David Cameron looks odds-on to toast victory in the crunch Newark by-election on Thursday but he’s warning his troops to take nothing for granted.
The Prime Minister believes a runaway Conservative lead in the latest polling can’t be taken at face value.
There are many “shy” voters who won’t say what their real intentions are.
And that means UKIP, currently lying in second place in the polling, could storm through in a last minute surge.
Hanging on to the seat – vacated by shamed Patrick Mercer – is crucial for Mr Cameron as he prepares for the summer and the last party conference season before next May’s General Election.
The tsunami of support for UKIP in the local and European elections a fortnight ago is at the forefront of strategists’ minds.
Losing at Newark to UKIP’s Roger Helmer would be a catastrophe.
But the latest polls show Mr Cameron’s candidate Robert Jenrick is on course for victory by a significant 15% margin.
A government reshuffle will be up next before the House retires for its annual summer holiday.
The most senior Cabinet ministers – George Osborne, William Hague, Theresa May, Michael Gove, Philip Hammond and Iain Duncan Smith are tipped to stay in post.
But elsewhere there’s bound to be movement with Andrew Lansley, Ken Clarke and Sir George Young all said to be clearing their desks.
The Premier will use this week’s Queen’s Speech to remind voters he’s on the side of “hard-working people”.
Critics will say the “zombie government” has run out of steam with few Bills in the last year of Parliament before next May’s General Election.
The PM will be at pains to say this year is about delivering the many radical measures he’s already introduced.
A government shouldn’t be judged on the quantity of Bills but rather on the quality of the changes it’s introducing.
Britain’s first ever “heroism” Bill will be brought in to ensure people escape prosecution if things go wrong whilst they’re trying to do good deeds.
Developers and energy firms will be given greater freedoms to rebuild Britain for the 21st century so it can compete in the global economic race.
The Highways Agency will be turned into a semi private firm allowing it to compete on the commercial market.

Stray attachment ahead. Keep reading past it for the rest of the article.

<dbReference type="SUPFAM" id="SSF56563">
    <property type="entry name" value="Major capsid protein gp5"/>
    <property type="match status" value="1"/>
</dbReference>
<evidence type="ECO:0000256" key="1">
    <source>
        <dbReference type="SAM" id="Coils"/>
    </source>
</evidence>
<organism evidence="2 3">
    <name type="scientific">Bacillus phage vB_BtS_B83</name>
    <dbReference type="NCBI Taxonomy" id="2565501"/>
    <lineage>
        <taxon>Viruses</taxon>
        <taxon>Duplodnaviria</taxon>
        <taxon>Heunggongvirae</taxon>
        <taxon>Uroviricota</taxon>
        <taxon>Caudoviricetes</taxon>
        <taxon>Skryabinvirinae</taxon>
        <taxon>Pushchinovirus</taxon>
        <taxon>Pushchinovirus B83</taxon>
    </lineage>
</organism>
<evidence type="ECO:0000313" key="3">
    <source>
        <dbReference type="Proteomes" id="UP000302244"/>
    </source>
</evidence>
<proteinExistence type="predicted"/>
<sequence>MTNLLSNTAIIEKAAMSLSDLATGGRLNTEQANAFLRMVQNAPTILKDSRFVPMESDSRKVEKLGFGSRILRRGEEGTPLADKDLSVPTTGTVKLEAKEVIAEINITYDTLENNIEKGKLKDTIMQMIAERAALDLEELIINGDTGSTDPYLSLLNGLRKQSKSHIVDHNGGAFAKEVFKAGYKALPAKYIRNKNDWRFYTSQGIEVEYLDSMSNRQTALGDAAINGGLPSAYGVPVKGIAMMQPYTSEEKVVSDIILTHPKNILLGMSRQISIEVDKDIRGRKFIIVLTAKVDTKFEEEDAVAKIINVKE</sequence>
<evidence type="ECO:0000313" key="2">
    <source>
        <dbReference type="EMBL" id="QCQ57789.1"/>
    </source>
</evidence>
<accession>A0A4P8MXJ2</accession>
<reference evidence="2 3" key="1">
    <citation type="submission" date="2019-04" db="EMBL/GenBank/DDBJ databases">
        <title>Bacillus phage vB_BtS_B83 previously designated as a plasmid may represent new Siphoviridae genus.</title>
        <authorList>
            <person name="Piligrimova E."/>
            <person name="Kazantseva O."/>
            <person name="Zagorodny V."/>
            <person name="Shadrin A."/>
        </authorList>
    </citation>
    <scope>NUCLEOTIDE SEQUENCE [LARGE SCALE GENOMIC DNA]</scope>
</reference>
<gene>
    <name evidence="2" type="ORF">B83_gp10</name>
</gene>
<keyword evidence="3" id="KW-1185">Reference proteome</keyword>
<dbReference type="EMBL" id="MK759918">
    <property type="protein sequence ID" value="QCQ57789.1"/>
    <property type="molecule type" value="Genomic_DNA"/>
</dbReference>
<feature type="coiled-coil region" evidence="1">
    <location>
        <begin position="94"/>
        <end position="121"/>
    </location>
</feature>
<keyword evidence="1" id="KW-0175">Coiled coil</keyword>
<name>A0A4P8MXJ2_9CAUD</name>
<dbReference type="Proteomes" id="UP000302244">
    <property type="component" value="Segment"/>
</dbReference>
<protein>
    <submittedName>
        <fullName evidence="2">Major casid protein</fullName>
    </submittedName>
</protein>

This will make it easier to build new roads and buildings to make Britain a more attractive place in which to invest.
Fracking should get a boost from an infrastructure Bill which will allow energy firms to drill for shale gas on private land.
There’ll be further clamps on terrorism and cyber security will be beefed up to reinforce Mr Cameron’s pledge to put “security” at the heart of British life.
And serious criminals and gangmasters will face additional measures designed to ensure they can no longer stay one step ahead of the law.
Home Secretary Theresa May will unveil a modern slavery Bill aimed at ending the horrors of people trafficking.
But plans for an immigration Bill to introduce further restrictions have been shelved to ensure Nick Clegg’s Lib Dems are kept happy.
Ministers privately point out that new immigration measures can be introduced without a Bill – and so I’d expect further news to be unveiled at the Tory party conference in October.
Parents will enjoy new tax-free childcare benefits worth up to £2,000 per child.
And the LibDems have muscled a pensions revolution into the Queen’s Speech with two Bills to shakeup the system for old folk.
One will introduce measures spelled out in the Budget to end annuities, and another will set up Dutch-style collective pensions which do away with individual admin costs.
Voters will get the power to sack cheating MPs if they’ve been caught red-handed breaching their own standards code under new recall reforms.
New laws will be brought in to help pub landlords get a better deal from pub companies.
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